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Detection of multiple hits of neutrons.

  1. Apr 30, 2007 #1


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    Hi all,

    I have a question, which sounds somewhat silly, but I'm stuck with it. I'm writing some monte carlo code to simulate the effect of multiple hits on neutron detectors, and I'm confronted with the following issue.
    Consider a "multiple hit" of a detector. That means, a neutron impact at positions p1, p2, p3, ... pk. I want to study the behaviour of the detector under uniform irradiation with k multiple hits, so I did some simple counting statistics for this case: I counted the different possible cases of k-hit sets {p1, p2...pk}. This gives me a certain distribution of behaviours of the detector.
    However, I considered the case of {p1,p2...} and {p2,p1...} as identical: I was considering a set of k neutrons, hitting different positions, without "numbering" them, as neutrons are in principle indistinguishable particles.
    Now, you can write the code differently, and say that I draw k times a uniformly distributed neutron, to form my k-hit. But that changes the statistics in the case of identical hits (which is exactly the kind of statistic I'm interested in).

    Indeed, consider the simple case of only two "detection outcomes" possible, "left" or "right". Consider that I look at double hits. In my first approach, I'd say, I have 3 possibilities:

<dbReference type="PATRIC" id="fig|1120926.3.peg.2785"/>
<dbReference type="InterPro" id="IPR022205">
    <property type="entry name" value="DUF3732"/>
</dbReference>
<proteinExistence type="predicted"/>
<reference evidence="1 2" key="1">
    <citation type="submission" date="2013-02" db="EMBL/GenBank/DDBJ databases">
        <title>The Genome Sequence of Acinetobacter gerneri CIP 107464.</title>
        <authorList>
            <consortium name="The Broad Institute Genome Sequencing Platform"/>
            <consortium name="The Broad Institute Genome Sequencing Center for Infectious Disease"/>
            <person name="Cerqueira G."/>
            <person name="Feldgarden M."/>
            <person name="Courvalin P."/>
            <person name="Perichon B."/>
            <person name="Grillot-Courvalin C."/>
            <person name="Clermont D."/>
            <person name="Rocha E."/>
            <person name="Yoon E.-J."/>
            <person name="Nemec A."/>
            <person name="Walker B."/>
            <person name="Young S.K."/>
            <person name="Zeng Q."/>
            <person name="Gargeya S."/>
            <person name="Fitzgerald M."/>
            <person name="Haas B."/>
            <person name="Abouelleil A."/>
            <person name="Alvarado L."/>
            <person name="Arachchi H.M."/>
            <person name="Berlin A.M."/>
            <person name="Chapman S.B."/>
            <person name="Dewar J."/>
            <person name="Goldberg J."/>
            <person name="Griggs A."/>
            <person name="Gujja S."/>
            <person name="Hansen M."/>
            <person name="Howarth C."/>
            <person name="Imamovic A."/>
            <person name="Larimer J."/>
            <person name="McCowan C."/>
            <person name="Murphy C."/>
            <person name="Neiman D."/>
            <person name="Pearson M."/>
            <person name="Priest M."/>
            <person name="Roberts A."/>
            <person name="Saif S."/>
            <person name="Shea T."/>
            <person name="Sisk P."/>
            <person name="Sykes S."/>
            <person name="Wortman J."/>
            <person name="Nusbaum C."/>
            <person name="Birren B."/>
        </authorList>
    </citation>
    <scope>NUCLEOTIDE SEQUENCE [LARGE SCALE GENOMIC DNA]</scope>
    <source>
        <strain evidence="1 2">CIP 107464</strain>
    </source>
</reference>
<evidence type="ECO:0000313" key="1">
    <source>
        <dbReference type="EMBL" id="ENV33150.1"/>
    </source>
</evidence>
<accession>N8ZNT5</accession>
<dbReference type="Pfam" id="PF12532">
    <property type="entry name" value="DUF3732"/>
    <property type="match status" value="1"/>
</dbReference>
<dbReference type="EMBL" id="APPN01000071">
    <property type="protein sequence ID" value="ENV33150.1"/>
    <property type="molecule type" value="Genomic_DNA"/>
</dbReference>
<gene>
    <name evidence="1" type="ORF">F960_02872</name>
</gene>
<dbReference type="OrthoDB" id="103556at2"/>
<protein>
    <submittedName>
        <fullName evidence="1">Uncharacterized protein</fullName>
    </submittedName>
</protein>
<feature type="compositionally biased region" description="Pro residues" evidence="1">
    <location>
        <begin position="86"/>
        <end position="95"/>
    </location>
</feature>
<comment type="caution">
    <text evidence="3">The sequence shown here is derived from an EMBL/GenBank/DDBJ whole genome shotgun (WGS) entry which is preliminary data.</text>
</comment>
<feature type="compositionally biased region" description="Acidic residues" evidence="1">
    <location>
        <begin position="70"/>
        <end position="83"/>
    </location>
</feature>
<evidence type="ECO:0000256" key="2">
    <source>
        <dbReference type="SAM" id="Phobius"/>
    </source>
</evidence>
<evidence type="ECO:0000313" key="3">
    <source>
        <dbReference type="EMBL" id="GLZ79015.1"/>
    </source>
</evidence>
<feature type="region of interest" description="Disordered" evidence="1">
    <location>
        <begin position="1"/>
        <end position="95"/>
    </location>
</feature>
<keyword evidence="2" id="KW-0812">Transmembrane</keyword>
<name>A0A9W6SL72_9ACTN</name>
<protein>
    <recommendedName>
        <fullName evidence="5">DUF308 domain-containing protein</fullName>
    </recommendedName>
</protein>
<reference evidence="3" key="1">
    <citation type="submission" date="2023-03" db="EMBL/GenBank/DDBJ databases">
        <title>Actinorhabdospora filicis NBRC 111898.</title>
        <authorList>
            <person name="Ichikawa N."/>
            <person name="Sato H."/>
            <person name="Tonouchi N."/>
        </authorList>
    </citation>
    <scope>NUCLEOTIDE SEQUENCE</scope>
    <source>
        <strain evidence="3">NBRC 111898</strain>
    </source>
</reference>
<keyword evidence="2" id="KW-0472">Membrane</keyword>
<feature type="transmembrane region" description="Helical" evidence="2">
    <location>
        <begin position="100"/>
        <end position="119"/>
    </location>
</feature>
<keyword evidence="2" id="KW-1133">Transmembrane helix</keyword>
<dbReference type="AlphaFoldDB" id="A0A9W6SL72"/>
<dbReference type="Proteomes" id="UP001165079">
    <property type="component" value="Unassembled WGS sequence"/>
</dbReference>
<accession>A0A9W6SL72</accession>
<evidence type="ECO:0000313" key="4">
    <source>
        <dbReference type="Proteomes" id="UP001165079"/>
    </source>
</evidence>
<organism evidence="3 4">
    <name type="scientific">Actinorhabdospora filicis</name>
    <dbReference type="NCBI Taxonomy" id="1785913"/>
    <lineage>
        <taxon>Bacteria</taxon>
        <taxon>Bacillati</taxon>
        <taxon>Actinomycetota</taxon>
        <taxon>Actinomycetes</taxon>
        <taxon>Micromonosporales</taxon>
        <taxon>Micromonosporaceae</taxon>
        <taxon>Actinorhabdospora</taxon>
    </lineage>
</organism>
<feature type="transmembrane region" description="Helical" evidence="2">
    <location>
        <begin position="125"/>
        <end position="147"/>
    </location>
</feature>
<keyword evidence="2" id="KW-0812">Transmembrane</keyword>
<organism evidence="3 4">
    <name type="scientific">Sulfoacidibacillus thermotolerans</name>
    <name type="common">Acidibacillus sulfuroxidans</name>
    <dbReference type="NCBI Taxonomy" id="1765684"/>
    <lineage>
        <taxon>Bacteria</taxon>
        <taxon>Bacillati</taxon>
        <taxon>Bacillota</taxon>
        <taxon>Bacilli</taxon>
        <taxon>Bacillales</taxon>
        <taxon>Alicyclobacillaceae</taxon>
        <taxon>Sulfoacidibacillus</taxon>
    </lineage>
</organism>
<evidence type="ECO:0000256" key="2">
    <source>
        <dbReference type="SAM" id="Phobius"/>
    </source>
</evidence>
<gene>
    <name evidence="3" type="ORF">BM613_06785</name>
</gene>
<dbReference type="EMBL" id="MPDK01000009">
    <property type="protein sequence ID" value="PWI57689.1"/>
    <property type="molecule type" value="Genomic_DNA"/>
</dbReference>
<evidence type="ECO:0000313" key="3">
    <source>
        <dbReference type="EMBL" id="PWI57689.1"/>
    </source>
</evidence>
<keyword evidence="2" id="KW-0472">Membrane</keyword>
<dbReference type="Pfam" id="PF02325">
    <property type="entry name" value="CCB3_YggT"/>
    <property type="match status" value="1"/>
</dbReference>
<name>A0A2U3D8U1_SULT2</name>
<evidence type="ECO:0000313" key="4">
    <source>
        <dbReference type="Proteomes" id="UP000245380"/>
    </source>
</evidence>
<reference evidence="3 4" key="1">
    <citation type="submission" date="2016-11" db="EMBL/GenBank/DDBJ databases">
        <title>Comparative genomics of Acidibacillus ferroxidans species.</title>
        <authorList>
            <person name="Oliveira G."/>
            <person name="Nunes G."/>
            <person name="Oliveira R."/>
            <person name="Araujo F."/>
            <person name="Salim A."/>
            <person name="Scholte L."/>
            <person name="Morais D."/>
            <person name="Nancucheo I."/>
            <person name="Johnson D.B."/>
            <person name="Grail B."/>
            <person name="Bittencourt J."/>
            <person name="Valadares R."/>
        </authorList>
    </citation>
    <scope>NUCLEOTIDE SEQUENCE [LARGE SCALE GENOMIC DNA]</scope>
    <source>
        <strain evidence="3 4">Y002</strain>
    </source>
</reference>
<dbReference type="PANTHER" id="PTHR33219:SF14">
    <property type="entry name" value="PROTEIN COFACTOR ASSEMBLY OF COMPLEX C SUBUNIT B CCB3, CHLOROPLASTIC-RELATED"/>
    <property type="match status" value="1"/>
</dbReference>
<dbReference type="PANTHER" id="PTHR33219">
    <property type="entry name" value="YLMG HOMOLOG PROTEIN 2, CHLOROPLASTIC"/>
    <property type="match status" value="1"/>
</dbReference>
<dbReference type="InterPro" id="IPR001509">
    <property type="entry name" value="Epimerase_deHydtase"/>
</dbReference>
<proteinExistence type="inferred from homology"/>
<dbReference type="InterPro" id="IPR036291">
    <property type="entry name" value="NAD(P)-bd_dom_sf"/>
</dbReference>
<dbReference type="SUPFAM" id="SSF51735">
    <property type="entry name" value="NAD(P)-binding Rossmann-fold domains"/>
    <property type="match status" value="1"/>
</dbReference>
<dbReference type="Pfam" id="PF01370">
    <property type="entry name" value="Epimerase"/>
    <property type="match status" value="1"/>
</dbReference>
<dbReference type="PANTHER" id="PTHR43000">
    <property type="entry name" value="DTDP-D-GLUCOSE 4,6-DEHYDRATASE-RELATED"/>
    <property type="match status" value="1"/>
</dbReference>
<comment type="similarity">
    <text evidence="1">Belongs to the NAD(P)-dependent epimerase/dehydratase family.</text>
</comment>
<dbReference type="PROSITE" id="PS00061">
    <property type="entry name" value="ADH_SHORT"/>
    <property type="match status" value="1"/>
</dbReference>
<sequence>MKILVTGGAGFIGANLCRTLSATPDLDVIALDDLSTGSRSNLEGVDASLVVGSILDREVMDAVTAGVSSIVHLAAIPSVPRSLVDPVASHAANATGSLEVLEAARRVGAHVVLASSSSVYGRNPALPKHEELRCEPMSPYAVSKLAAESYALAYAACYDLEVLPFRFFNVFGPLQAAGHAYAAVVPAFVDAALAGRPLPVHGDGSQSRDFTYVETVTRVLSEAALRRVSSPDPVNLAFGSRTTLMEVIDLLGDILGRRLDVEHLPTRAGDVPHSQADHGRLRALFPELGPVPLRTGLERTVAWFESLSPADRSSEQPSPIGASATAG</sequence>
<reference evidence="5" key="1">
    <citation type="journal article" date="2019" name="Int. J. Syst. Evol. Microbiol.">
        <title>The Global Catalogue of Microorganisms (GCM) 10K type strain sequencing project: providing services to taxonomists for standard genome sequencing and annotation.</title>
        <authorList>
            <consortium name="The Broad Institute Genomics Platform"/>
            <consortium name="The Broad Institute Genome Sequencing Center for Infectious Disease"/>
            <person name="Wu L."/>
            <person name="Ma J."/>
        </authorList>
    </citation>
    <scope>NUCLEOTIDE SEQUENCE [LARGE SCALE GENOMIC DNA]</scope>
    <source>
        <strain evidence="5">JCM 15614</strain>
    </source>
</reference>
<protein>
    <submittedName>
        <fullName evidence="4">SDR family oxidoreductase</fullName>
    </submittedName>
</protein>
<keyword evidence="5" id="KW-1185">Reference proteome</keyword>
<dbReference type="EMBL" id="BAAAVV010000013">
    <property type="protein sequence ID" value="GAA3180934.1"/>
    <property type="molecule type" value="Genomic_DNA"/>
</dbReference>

{twice "left"},
    {twice "right"}
    {once "left", once "right"}

    Each of these different situations gets equal weight.

    However, in the "independent hit" approach, we would have 4 different possibilities:
    (first left, second right)
    (first left, second left)
    (first right, second right)
    (first right, second left)

    Each of these now has equal weight.

    However, the second and the forth correspond to an identical physical situation of two simultaneous hits of a neutron, one left, and one right.

    Clearly, these different statistics correspond to two different particle counting statistics: Maxwell-Boltzmann versus Bose Einstein. (it's funny of course to use B-E for neutrons...)

    So, quantum-mechanically, I'd opt for the B-E approach, while "standard" neutron detector considerations would usually lead to the M-B approach. Problem is, for what I want to calculate, this differs quite importantly.